Such a coalition of Hands of the Cause and long-time enemies of the Cause shook the foundations of the Cause to its very core. Many of the believers left the Baha’i community, while many other Friends had serious questions, which still remain. And, since then, none in the Baha’i administration or current UHJ has given a single satisfactory answer to these Friends, as they continuously attempt to conceal such issues from the Baha’is of the world. Only some of these questions are listed below:
1. When every Baha’i is required to keep a will, how can you claim that the Guardian, who was a great teacher and commentator of the holy words, failed to leave a will for his heirs?!
2. If we account for the decisions and actions taken by the Hands, why should we not assume that some of them had access to the private documents of the Guardian? And having found his will before anyone else, and being unsatisfied by what it contained, took aims to conceal or even destroy it?!
3. Despite the fact that according to Baha’i Law, the Covenant-Breakers and non-Baha‘is are entirely deprived from a Baha’i’s estate, how could they distribute the inheritance of the beloved Guardian among his excommunicated brothers and sisters? And do so only after appealing to Islamic law?!
4. How could they claim that the Guardian of the Faith was a Muslim, simply because it was to their own benefit, and so that they could procure his properties that actually belonged to the Baha’i Community? An act, fraudulent, treacherous, and in direct violation of the Guardian’s teachings and the views of the Community.
5. In the absence of the Guardian of the Cause, who protects the multi-billion dollar property of the Baha’i Community? Has the current UHJ, sans-Guardian, issued financial reports, statements, or combined financial statements of the owned properties, assets, or the amounts received as donations and Huquq-ullah? Has the UHJ ever published a statement of its receipts and expenses?
Unfortunately, the Baha’i administration attempts to silence all such questions under the pretext of unity in the Community, unswerving obedience to the UHJ, a possible increase in persecutions by the various states, etc. In other cases, questions and protests have been overlooked by exaggerated, and at times entirely false, reports of progress made by the Cause across the globe. And of course, a last and most intense measure taken by that House, has been that of disenrollment and excommunication of the questioners and/or protesters from the Baha’i Community!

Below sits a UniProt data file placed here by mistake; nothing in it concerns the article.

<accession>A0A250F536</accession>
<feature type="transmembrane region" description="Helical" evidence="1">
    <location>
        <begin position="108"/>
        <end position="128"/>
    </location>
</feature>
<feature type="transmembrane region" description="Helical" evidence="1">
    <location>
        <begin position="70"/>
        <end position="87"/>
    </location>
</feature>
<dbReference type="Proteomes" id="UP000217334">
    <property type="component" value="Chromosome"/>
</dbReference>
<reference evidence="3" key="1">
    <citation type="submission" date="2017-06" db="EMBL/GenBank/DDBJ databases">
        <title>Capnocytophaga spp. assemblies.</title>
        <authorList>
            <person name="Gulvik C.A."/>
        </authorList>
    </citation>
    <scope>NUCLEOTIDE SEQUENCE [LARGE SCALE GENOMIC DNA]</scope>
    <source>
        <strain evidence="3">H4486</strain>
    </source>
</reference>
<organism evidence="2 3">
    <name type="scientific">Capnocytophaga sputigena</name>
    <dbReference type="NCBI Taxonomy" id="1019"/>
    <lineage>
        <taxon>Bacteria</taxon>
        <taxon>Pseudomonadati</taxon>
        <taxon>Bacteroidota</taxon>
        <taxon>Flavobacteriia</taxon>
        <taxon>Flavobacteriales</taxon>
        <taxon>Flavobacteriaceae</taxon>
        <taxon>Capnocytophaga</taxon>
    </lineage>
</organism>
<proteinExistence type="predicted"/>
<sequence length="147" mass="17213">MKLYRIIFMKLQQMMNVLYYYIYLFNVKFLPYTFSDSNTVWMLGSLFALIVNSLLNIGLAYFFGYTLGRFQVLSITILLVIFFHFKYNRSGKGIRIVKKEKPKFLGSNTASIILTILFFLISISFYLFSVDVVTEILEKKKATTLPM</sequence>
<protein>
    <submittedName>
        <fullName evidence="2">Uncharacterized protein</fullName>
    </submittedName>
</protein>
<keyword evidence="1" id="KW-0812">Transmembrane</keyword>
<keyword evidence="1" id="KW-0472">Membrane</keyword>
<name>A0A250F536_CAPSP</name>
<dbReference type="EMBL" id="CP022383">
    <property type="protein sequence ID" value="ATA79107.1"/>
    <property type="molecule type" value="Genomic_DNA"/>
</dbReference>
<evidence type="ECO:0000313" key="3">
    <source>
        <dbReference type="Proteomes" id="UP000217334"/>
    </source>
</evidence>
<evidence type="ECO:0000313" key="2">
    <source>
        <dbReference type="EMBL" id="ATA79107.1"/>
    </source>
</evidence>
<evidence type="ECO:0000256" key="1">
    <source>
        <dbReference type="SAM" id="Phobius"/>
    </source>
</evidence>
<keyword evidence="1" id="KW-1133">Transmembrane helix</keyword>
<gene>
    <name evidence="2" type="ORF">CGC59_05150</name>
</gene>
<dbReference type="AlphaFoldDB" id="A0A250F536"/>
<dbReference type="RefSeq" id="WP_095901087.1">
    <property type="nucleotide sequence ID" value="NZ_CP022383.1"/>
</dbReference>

One may suppose that the activities of the Custodian Hands could be justified, and assume they have good intentions, and try to protect the interests of the Faith. But we should know that the Guardian was always angry with Covenant-Breakers, and strictly refused to deal with them.
Ruhiyya Khanum writes in her diary:
“Once, the husband of the Guardian’s close relative died. His widow came to our house, and requested the Guardian to accept his will and presented a donation. She was even ready to hand over to him some of Baha’u’llah’s very own seals, items that Abdul-Baha, at the time of his journey to America, had entrusted to her. Yet, since she kept in contact with the Covenant-Breakers, the holy Guardian refused her donation and gift, and asked me to tell her:
“Until she forever disassociates, in heart and soul, from the Covenant-Breakers, I will not accept it, even if it was a million seals, or a donation the size of Mount Carmel!”
Even though those seals were invaluable to the Guardian, and he in fact needed them for the Archives, he looked at me and ordered me to tell her:
“The Guardian cannot do anything until she abides by this command. Otherwise, she can take the seals, the will, and everything else she brought with her away.”
(Ruhiyya Khanum., The Priceless Pearl, P. 349)
In short, a Community, devoid of a Guardian leading it, with a selfish, sinful, and profit-seeking group governing it, will suffer a quick decline and be utterly and totally lost.
It was for this reason that Abdul-Baha wrote in his Will and Testament:
“It is incumbent upon the Guardian of the Cause to appoint his successor and heir during his own life time.”
The takeaway here is that even if we do not see a written will from Shoghi Effendi—which, as they claim, he did not leave—we believe that he has clearly, albeit indirectly, appointed Mr. Mason Remey on several occasions as his successor. Mr. Remey enjoyed a very close relationship with the Guardian until the very last moments of his life. And the Guardian regarded him as absolutely trustworthy, conferring upon him many important roles and responsibilities.